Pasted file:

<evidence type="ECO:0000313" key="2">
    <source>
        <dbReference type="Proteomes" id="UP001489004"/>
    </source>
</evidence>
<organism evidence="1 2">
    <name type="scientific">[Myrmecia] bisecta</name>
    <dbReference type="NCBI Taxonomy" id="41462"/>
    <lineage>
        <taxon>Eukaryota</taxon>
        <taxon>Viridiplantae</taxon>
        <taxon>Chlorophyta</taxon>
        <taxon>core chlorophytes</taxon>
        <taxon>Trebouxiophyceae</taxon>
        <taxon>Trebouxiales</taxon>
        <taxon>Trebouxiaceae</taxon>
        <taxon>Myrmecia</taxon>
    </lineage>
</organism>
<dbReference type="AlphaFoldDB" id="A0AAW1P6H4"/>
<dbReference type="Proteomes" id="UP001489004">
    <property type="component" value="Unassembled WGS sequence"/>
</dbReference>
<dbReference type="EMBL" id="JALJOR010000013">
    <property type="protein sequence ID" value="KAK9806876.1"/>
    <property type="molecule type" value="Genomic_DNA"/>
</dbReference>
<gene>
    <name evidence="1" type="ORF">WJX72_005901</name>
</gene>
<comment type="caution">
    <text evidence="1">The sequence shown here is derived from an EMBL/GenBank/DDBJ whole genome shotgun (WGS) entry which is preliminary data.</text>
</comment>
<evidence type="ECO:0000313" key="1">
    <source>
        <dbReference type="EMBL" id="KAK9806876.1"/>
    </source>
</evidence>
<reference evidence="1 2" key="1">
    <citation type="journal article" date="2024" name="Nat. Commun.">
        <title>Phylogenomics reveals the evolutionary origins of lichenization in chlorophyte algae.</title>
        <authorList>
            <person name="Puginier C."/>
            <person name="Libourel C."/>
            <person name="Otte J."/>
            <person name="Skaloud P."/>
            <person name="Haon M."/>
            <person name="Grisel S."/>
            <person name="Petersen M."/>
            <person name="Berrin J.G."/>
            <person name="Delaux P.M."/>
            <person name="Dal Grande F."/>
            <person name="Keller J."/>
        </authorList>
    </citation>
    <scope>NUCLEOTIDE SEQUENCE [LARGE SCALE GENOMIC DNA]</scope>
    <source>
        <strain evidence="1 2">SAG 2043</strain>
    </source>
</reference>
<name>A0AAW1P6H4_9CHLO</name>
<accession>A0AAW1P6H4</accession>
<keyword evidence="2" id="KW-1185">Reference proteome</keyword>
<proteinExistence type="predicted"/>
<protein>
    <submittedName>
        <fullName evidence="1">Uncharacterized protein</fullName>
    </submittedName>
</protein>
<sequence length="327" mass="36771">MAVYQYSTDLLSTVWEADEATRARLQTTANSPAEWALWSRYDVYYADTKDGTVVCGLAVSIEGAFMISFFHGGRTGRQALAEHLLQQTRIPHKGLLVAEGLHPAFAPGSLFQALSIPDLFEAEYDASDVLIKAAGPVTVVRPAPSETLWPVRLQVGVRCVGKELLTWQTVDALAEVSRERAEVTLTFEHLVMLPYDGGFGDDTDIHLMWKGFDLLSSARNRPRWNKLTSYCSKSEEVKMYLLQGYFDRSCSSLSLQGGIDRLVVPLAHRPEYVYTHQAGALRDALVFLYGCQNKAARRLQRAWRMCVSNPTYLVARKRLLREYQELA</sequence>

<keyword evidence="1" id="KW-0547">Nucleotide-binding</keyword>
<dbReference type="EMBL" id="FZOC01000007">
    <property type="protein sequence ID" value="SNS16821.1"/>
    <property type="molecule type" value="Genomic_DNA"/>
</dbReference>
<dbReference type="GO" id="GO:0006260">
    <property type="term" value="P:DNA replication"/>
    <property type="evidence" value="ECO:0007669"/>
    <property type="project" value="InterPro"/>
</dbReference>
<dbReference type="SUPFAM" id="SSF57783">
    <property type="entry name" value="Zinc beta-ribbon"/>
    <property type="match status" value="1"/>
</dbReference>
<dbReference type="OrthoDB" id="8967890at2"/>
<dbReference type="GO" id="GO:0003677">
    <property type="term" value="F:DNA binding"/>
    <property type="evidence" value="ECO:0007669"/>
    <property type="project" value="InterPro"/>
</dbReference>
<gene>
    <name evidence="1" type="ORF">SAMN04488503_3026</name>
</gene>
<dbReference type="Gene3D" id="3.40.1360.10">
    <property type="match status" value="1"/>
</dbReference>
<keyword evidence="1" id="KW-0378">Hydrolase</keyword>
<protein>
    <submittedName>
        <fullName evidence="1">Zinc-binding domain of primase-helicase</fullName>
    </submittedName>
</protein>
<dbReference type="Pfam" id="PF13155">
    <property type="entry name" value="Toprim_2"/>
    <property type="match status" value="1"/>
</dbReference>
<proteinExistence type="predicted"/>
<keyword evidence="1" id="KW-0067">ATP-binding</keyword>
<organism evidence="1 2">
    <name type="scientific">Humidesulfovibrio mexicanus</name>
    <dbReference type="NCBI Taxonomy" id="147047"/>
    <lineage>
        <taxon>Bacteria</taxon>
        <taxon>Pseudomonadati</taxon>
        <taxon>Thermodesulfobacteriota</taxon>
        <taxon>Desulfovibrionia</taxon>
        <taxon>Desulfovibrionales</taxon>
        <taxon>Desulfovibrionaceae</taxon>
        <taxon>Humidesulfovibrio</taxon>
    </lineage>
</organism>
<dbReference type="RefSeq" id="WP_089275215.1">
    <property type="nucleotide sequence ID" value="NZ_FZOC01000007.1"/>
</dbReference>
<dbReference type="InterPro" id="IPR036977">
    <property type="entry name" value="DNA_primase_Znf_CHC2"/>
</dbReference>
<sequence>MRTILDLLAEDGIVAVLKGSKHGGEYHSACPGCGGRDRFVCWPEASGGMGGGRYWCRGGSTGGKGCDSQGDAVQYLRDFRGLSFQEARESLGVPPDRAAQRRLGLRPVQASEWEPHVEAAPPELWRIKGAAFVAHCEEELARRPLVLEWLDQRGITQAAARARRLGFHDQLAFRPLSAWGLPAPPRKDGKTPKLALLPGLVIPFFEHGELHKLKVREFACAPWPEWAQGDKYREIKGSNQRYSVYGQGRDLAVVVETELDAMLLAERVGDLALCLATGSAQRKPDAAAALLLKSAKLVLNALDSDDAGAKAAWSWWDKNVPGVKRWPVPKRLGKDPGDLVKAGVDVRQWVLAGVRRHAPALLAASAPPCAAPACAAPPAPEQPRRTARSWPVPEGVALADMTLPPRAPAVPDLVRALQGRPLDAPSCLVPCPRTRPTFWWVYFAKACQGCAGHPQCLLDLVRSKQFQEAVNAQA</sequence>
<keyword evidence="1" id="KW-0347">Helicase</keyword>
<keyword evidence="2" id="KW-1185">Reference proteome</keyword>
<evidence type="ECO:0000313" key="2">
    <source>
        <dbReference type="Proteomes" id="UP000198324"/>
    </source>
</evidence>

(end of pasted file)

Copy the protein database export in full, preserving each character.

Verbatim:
<evidence type="ECO:0000313" key="2">
    <source>
        <dbReference type="Proteomes" id="UP001489004"/>
    </source>
</evidence>
<organism evidence="1 2">
    <name type="scientific">[Myrmecia] bisecta</name>
    <dbReference type="NCBI Taxonomy" id="41462"/>
    <lineage>
        <taxon>Eukaryota</taxon>
        <taxon>Viridiplantae</taxon>
        <taxon>Chlorophyta</taxon>
        <taxon>core chlorophytes</taxon>
        <taxon>Trebouxiophyceae</taxon>
        <taxon>Trebouxiales</taxon>
        <taxon>Trebouxiaceae</taxon>
        <taxon>Myrmecia</taxon>
    </lineage>
</organism>
<dbReference type="AlphaFoldDB" id="A0AAW1P6H4"/>
<dbReference type="Proteomes" id="UP001489004">
    <property type="component" value="Unassembled WGS sequence"/>
</dbReference>
<dbReference type="EMBL" id="JALJOR010000013">
    <property type="protein sequence ID" value="KAK9806876.1"/>
    <property type="molecule type" value="Genomic_DNA"/>
</dbReference>
<gene>
    <name evidence="1" type="ORF">WJX72_005901</name>
</gene>
<comment type="caution">
    <text evidence="1">The sequence shown here is derived from an EMBL/GenBank/DDBJ whole genome shotgun (WGS) entry which is preliminary data.</text>
</comment>
<evidence type="ECO:0000313" key="1">
    <source>
        <dbReference type="EMBL" id="KAK9806876.1"/>
    </source>
</evidence>
<reference evidence="1 2" key="1">
    <citation type="journal article" date="2024" name="Nat. Commun.">
        <title>Phylogenomics reveals the evolutionary origins of lichenization in chlorophyte algae.</title>
        <authorList>
            <person name="Puginier C."/>
            <person name="Libourel C."/>
            <person name="Otte J."/>
            <person name="Skaloud P."/>
            <person name="Haon M."/>
            <person name="Grisel S."/>
            <person name="Petersen M."/>
            <person name="Berrin J.G."/>
            <person name="Delaux P.M."/>
            <person name="Dal Grande F."/>
            <person name="Keller J."/>
        </authorList>
    </citation>
    <scope>NUCLEOTIDE SEQUENCE [LARGE SCALE GENOMIC DNA]</scope>
    <source>
        <strain evidence="1 2">SAG 2043</strain>
    </source>
</reference>
<name>A0AAW1P6H4_9CHLO</name>
<accession>A0AAW1P6H4</accession>
<keyword evidence="2" id="KW-1185">Reference proteome</keyword>
<proteinExistence type="predicted"/>
<protein>
    <submittedName>
        <fullName evidence="1">Uncharacterized protein</fullName>
    </submittedName>
</protein>
<sequence length="327" mass="36771">MAVYQYSTDLLSTVWEADEATRARLQTTANSPAEWALWSRYDVYYADTKDGTVVCGLAVSIEGAFMISFFHGGRTGRQALAEHLLQQTRIPHKGLLVAEGLHPAFAPGSLFQALSIPDLFEAEYDASDVLIKAAGPVTVVRPAPSETLWPVRLQVGVRCVGKELLTWQTVDALAEVSRERAEVTLTFEHLVMLPYDGGFGDDTDIHLMWKGFDLLSSARNRPRWNKLTSYCSKSEEVKMYLLQGYFDRSCSSLSLQGGIDRLVVPLAHRPEYVYTHQAGALRDALVFLYGCQNKAARRLQRAWRMCVSNPTYLVARKRLLREYQELA</sequence>

<keyword evidence="1" id="KW-0547">Nucleotide-binding</keyword>
<dbReference type="EMBL" id="FZOC01000007">
    <property type="protein sequence ID" value="SNS16821.1"/>
    <property type="molecule type" value="Genomic_DNA"/>
</dbReference>
<dbReference type="GO" id="GO:0006260">
    <property type="term" value="P:DNA replication"/>
    <property type="evidence" value="ECO:0007669"/>
    <property type="project" value="InterPro"/>
</dbReference>
<dbReference type="SUPFAM" id="SSF57783">
    <property type="entry name" value="Zinc beta-ribbon"/>
    <property type="match status" value="1"/>
</dbReference>
<dbReference type="OrthoDB" id="8967890at2"/>
<dbReference type="GO" id="GO:0003677">
    <property type="term" value="F:DNA binding"/>
    <property type="evidence" value="ECO:0007669"/>
    <property type="project" value="InterPro"/>
</dbReference>
<gene>
    <name evidence="1" type="ORF">SAMN04488503_3026</name>
</gene>
<dbReference type="Gene3D" id="3.40.1360.10">
    <property type="match status" value="1"/>
</dbReference>
<keyword evidence="1" id="KW-0378">Hydrolase</keyword>
<protein>
    <submittedName>
        <fullName evidence="1">Zinc-binding domain of primase-helicase</fullName>
    </submittedName>
</protein>
<dbReference type="Pfam" id="PF13155">
    <property type="entry name" value="Toprim_2"/>
    <property type="match status" value="1"/>
</dbReference>
<proteinExistence type="predicted"/>
<keyword evidence="1" id="KW-0067">ATP-binding</keyword>
<organism evidence="1 2">
    <name type="scientific">Humidesulfovibrio mexicanus</name>
    <dbReference type="NCBI Taxonomy" id="147047"/>
    <lineage>
        <taxon>Bacteria</taxon>
        <taxon>Pseudomonadati</taxon>
        <taxon>Thermodesulfobacteriota</taxon>
        <taxon>Desulfovibrionia</taxon>
        <taxon>Desulfovibrionales</taxon>
        <taxon>Desulfovibrionaceae</taxon>
        <taxon>Humidesulfovibrio</taxon>
    </lineage>
</organism>
<dbReference type="RefSeq" id="WP_089275215.1">
    <property type="nucleotide sequence ID" value="NZ_FZOC01000007.1"/>
</dbReference>
<dbReference type="InterPro" id="IPR036977">
    <property type="entry name" value="DNA_primase_Znf_CHC2"/>
</dbReference>
<sequence>MRTILDLLAEDGIVAVLKGSKHGGEYHSACPGCGGRDRFVCWPEASGGMGGGRYWCRGGSTGGKGCDSQGDAVQYLRDFRGLSFQEARESLGVPPDRAAQRRLGLRPVQASEWEPHVEAAPPELWRIKGAAFVAHCEEELARRPLVLEWLDQRGITQAAARARRLGFHDQLAFRPLSAWGLPAPPRKDGKTPKLALLPGLVIPFFEHGELHKLKVREFACAPWPEWAQGDKYREIKGSNQRYSVYGQGRDLAVVVETELDAMLLAERVGDLALCLATGSAQRKPDAAAALLLKSAKLVLNALDSDDAGAKAAWSWWDKNVPGVKRWPVPKRLGKDPGDLVKAGVDVRQWVLAGVRRHAPALLAASAPPCAAPACAAPPAPEQPRRTARSWPVPEGVALADMTLPPRAPAVPDLVRALQGRPLDAPSCLVPCPRTRPTFWWVYFAKACQGCAGHPQCLLDLVRSKQFQEAVNAQA</sequence>
<keyword evidence="1" id="KW-0347">Helicase</keyword>
<keyword evidence="2" id="KW-1185">Reference proteome</keyword>
<evidence type="ECO:0000313" key="2">
    <source>
        <dbReference type="Proteomes" id="UP000198324"/>
    </source>
</evidence>